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Canadian Coleman 530 - dated 1947

Discussion in 'Coleman No:530 'GI'' started by presscall, Dec 15, 2012.

  1. presscall

    presscall United Kingdom Subscriber

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    Handsome stove, whichever 'face' you look at

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    Canadian Coleman

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    Flicking out those pot rest 'fingers'

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    I'd to service the burner and fuel/air pickup to get the stove working

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    The burner basket was breaking free of the mounting boss ...

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    ... and had to be silbrazed, with the additional benefit that getting it up to brazing temperature unseized the threads of the generator tube to burner basket joint

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    Working properly now, I just have to locate a funnel and wrench, maybe a simmer plate too

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    John
     
    Last edited by a moderator: Jun 27, 2015
  2. Rick b

    Rick b United States Subscriber

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    Hi John. Nice Canadian 530 and a good fettle to get it going again, lovely flame shots too!
    canon-joe might have the funnel and wrench.
     
  3. shagratork

    shagratork United Kingdom Moderator Subscriber

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    Hello John

    I have to admit a liking for the 530 stoves.
    They are so well made - and they look it too.
    It is the refinement of the WWII 520 but made for public rather than military use, and was introduced in 1946 so that Joe Public could have a 'GI' stove just like the army had in the war.

    So what does it have different to the 520? The obvious differences are the brass tank, the chrome or nickel finish on the tank and the mainly stainless steel upper part structure.

    There are other differences, but the ones I mentioned are the obvious ones at first glance.

    The one thing I miss from the 520 is the three fold-out tank supports that help it to not tip over.
    I am not sure why the 530 does not have these. Maybe it is because the brass tank bottom can not support the feet without damaging itself? Maybe someone with a better knowledge of the 530 could say why.

    Anyway, it is a great stove you have there John and as usual I am sooooooo impressed by your brazing skills.

    I notice that your new 1950s kettle goes well on the top! :)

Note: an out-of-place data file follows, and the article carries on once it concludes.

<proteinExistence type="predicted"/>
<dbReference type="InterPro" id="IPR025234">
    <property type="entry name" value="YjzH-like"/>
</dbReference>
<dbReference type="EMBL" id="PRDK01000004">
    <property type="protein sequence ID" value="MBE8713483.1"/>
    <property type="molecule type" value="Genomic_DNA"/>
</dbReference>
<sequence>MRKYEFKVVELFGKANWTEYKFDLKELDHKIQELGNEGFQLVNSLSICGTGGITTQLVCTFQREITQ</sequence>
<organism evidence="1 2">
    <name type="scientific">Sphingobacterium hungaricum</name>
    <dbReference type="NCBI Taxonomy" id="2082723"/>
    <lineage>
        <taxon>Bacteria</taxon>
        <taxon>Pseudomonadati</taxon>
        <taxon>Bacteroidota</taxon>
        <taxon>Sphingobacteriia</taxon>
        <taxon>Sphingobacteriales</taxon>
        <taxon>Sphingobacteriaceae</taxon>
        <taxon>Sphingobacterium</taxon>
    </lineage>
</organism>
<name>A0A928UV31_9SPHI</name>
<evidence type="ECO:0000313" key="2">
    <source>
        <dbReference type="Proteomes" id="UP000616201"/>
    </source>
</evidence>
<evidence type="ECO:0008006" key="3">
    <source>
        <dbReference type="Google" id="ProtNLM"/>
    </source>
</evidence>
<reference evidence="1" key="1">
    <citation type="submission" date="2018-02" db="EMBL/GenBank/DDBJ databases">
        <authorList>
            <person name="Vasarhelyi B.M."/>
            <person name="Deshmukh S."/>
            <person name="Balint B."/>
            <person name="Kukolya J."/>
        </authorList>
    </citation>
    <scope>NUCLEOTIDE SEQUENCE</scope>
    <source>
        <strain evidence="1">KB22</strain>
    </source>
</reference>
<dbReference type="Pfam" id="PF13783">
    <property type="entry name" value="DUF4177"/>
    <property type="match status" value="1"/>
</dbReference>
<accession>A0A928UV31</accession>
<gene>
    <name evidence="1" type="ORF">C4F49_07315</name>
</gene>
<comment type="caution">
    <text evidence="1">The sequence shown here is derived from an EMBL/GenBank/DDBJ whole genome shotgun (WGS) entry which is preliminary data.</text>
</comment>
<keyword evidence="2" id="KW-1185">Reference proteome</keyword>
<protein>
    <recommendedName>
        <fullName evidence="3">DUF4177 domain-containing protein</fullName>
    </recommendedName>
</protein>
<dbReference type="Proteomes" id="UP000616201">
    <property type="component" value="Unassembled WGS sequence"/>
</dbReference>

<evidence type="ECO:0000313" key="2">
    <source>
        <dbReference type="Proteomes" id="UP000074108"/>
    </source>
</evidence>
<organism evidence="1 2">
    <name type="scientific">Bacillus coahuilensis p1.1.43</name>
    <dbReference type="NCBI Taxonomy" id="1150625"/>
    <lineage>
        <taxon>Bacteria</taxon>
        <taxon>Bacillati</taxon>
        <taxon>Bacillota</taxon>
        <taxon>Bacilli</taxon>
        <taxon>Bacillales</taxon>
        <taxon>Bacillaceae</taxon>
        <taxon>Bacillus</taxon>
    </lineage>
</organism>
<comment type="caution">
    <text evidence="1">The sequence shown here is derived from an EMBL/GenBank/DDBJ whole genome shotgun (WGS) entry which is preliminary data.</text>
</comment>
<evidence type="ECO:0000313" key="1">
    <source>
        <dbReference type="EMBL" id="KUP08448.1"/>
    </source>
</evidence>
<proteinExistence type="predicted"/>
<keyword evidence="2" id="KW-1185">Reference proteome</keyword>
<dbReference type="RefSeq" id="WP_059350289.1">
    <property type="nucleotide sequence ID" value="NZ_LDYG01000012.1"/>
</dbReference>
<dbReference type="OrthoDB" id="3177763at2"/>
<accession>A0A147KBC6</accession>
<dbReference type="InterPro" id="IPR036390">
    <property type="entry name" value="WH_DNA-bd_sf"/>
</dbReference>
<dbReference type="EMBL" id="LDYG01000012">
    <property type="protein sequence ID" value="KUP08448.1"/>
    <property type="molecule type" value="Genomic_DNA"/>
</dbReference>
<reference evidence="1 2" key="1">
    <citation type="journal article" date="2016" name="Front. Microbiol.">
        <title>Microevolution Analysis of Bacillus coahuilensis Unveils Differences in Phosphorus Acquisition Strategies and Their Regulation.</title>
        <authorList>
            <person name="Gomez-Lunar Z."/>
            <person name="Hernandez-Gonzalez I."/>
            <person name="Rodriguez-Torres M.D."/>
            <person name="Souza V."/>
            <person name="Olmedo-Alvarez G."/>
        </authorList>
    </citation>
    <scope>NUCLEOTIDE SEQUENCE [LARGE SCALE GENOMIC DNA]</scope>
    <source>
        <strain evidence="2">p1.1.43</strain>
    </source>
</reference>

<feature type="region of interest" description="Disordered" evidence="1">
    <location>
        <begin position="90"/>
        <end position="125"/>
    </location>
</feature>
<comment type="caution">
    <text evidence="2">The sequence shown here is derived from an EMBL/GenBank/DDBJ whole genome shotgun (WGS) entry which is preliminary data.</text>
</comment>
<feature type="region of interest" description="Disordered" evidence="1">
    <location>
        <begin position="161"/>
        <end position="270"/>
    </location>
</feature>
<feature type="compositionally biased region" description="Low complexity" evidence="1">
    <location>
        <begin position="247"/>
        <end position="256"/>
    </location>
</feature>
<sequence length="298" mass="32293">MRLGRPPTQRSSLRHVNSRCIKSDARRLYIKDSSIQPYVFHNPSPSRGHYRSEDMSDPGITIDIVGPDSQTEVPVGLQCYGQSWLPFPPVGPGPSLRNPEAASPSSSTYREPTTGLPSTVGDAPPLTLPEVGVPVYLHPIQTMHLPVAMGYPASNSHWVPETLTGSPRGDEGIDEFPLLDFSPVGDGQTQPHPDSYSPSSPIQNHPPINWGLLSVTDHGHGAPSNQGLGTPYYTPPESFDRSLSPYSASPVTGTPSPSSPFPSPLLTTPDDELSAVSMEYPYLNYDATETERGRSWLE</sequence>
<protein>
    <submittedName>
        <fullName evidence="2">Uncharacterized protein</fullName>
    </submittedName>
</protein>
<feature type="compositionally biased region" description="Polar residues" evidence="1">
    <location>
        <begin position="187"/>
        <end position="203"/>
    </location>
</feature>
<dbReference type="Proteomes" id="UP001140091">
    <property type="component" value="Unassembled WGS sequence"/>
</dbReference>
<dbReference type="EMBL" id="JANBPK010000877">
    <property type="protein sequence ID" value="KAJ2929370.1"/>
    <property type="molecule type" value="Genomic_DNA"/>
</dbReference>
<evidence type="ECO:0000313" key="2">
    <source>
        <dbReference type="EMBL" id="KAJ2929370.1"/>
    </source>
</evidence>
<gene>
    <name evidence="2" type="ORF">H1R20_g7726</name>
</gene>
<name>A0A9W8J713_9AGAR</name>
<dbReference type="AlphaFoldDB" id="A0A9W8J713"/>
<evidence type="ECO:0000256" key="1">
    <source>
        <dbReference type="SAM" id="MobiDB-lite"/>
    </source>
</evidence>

4. presscall

    presscall United Kingdom Subscriber

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    Thanks Rick for the tip regarding a source for the missing funnel and wrench.

    Well spotted Trevor, in respect of the kettle!

    1950's camping kettle


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    Yes, there's a distinct lack of the 520's fold-out stabilising legs ...

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    ... but the stainless steel in the superstructure is a welcome refinement

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    John
     
    Last edited by a moderator: Jul 2, 2015
  5. David Shouksmith

    David Shouksmith United Kingdom Subscriber

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    Yeah, so did I. All mine was, though, the stove had been left with fuel in it so the fuel pickup tube was encrusted in blue crystals of some sort. I can't remember how I removed them but it was easily done and the stove runs like a champ... :thumbup:

    My account of the fettle is somewhere on here but it was years ago so probably well-buried by now. :-&
     
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  6. Hrydarcik United States

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    Great looking stove...the Lanternking on Ebay has very good repro funnels...and he's a great guy to deal with.
     
  7. DAVE GIBSON United States

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    I got one of these some years ago, long before I thought about stove collecting. Nice stove, works fine but I don't use it much as the pots are more for heating cans than really cooking.
    But anyway what struck me was all those pot supports held by cotter pins. The amount of hand labor to put those in must of been one of the reasons they stopped making them.
     
  8. Hrydarcik United States